Limited Liability Corporation and Limited Liability Partnership: Understanding the Difference

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Limited Liability Corporation and Limited Liability Partnership Paper
More businesses are opening every day, which means businesses and personal liability concerns are growing. Many concerns Depending on the type of business, an individual would need to research the advantages and disadvantages of forming a Limited Liability Partnership (LLP) or Limited Liability Corporation (LLC) to weigh the pros and cons of what would work best for the business. The roles of LLC and LLP will be discussed in this paper. Roles Limited Liability Corporations

One goal of an LLC is to take on a business structure, which corporations operate in a traditional partnership, distribute wages to partners (who report the income on their personal income tax return), and to protect each individual partner from any sort of personal liability for any of the company debts. Partners are not responsible for the debt of the company under the LLC rules as long as no personal assets are secured by the debts. An LLC is a good choice for smaller businesses that do not plan to grow into a bigger company and only plan to have one to three individuals owning the company.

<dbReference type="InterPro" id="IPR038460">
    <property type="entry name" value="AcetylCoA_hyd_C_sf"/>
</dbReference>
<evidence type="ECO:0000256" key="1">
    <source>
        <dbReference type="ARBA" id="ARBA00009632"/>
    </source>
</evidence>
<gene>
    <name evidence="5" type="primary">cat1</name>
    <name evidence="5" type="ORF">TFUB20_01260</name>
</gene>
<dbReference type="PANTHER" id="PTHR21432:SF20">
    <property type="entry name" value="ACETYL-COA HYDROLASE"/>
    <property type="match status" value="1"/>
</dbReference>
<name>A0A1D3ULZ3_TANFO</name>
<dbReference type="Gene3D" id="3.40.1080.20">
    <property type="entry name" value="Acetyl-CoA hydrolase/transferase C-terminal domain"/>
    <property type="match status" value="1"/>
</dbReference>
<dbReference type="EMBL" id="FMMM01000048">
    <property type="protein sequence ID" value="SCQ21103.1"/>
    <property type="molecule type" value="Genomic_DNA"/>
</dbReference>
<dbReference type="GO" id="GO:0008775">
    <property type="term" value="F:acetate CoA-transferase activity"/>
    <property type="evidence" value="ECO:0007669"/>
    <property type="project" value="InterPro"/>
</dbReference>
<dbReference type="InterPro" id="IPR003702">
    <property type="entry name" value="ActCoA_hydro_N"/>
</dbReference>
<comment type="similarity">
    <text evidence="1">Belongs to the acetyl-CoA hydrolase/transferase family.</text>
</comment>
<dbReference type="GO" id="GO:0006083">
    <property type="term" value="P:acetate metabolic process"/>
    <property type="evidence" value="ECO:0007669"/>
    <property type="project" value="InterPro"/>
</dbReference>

The members of an LLC have ownership interest and are owners of the business. The members are not considered shareholders because the company is not a corporation. Depending on the Articles of Organization and the operations agreement the company has, some members do contribute to the daily management of the company. One role I personally like about an LLC is the members get to contribute to the daily operations of the company. Roles Limited Liability Partnerships

An LLP is similar to the LLC. In a LLP the limited liability affects every partner. Most LLP offices are used by accountants or lawyers, licensed professionals. One benefit of an LLP is partners do not take responsibility for what another partner does. So if partner A has debts then partner B would not be responsible for them and would be protected under the LLP. Under...
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